One attorney on a child safety crusade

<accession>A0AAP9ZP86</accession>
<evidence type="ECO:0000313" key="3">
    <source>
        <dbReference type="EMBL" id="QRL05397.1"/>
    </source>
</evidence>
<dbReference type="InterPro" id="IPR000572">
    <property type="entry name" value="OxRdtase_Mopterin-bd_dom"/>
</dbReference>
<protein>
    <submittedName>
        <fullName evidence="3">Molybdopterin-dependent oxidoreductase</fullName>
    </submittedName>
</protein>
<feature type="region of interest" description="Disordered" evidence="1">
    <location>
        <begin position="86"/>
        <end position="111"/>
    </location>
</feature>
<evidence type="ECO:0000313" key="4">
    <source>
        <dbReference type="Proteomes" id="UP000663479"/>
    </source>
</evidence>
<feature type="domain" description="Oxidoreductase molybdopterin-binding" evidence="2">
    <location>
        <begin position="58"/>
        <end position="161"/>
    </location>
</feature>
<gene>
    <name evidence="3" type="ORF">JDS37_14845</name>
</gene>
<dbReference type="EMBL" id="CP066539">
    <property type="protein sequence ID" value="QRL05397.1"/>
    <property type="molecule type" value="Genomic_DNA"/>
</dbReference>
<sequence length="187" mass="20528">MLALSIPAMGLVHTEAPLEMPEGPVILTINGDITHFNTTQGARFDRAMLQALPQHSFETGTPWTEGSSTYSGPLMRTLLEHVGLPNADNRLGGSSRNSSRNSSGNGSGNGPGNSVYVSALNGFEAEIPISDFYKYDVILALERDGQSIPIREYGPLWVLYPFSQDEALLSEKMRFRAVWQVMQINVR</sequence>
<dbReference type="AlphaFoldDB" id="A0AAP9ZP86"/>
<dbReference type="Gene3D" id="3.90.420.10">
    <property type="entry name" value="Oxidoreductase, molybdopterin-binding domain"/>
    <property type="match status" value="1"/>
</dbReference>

first_imgOne attorney on a child safety crusade Three-year-old Adam was playing with his grandfather’s heart medication and the bottle was open. His mother, Debra Smiley Holtzman, called the poison-control center and was told to rush him to the emergency room. Hooked up to a heart monitor, little Adam was given ipecac syrup to induce vomiting. Six hours later, doctors confirmed he had not swallowed any of grandpa’s pills. If he had, Holtzman was shaken to learn, he could have died. That life-changing close call propelled Hollywood lawyer Holtzman into her role of child safety crusader. She volunteers as a poison prevention specialist with the Broward County chapter of the National Safe Kids Coalition, a Washington, D.C.-based safety advocacy group, as well as the Florida Poison Control Center and the Sierra Club. Holtzman, who holds a master’s degree in occupational safety from New York University and a law degree from St. Johns University, is married to Robert, a trauma surgeon, and they have two children Adam, now 13, and Laura, 9. Her latest achievement is writing “The Panic-Proof Parent: Creating a Safe Lifestyle for Your Family,” (a 299-page paperback, $12.95, published in August by Contemporary Books), that Publishers Weekly called “a book no parent should be without.” Holtzman said her stint as Mrs. Florida 1995 helped spark her success at being invited to speak at schools to teach children about environmental issues. She brings her eyecatching prop, the “Safe House,” constructed like a doll house, where each door opens to reveal common poisons in each room. The door to the bedroom, for example, listed cosmetics and jewelry cleaner. “Although my title as a former Mrs. Florida opened many doors for me, I believe my role as a poison and injury specialist with the Broward Safe Kids Coalition has been much more rewarding,” Holtzman said. She takes her show on the road to fifth-graders, demonstrating how much alike Pine-Sol and apple juice look in identical glasses, how Sweet-Tarts look like Tums, how Tic Tacs look like Motrin tablets and how Hershey’s chocolate looks like Ex-Lax. “While volunteering, however, I noticed a huge gap when it came to finding one book that was couched in phrases all parents could understand and that covered everything. It took me three years to remedy that situation.” The September 2000 edition of Reader’s Digest named Holtzman an “Everyday Hero,” for her contributions in the field of child safety. And singer Olivia Newton-John, national spokesperson for the Children’s Health Environmental Coalition, has heartily endorsed Holtzman’s book. “It’s common sense to avoid exposing children to pesticides and other toxins found in the home environment,” Newton-John said. “‘The Panic-Proof Parent’ provides many preventive steps every parent can take to safeguard children’s health.” In her book, Holtzman exhaustively covers it all in detail — from good habits that protect the unborn to 10 ways to calm a crying baby to insisting your child’s school be tested for radon. She begins each chapter with a homespun quote from her mother. The chapter on “Taking Care with Pesticides” begins: “Mother used to say, `If it can kill a bug, it can make you sick.’” This mother sees the world from a child’s perspective, curious and down on her knees. Holtzman’s advice includes: “Install a toilet lid lock on all toilets.” “Magnetic fields can penetrate walls, so don’t, for example, place your television set against a wall that backs to where your child’s bed is located.” “Guns kept in the home for self-protection are 22 times more likely to be used to kill a family member or friend than to kill in self-defense.” Holtzman likes to say that she didn’t find this line of work — it found her. And if it seems that she finds a hidden danger lurking in every corner like a poisonous philodendron plant, her philosophy on child-rearing is more word-to-the-wise than worrywart. “You can’t be so crazy that you would never let any of your kids out,” she said. “Things are going to happen. But what you have control over, you can do something about.” Holtzman can be contacted at One attorney on a child safety crusade October 15, 2000 Regular Newslast_img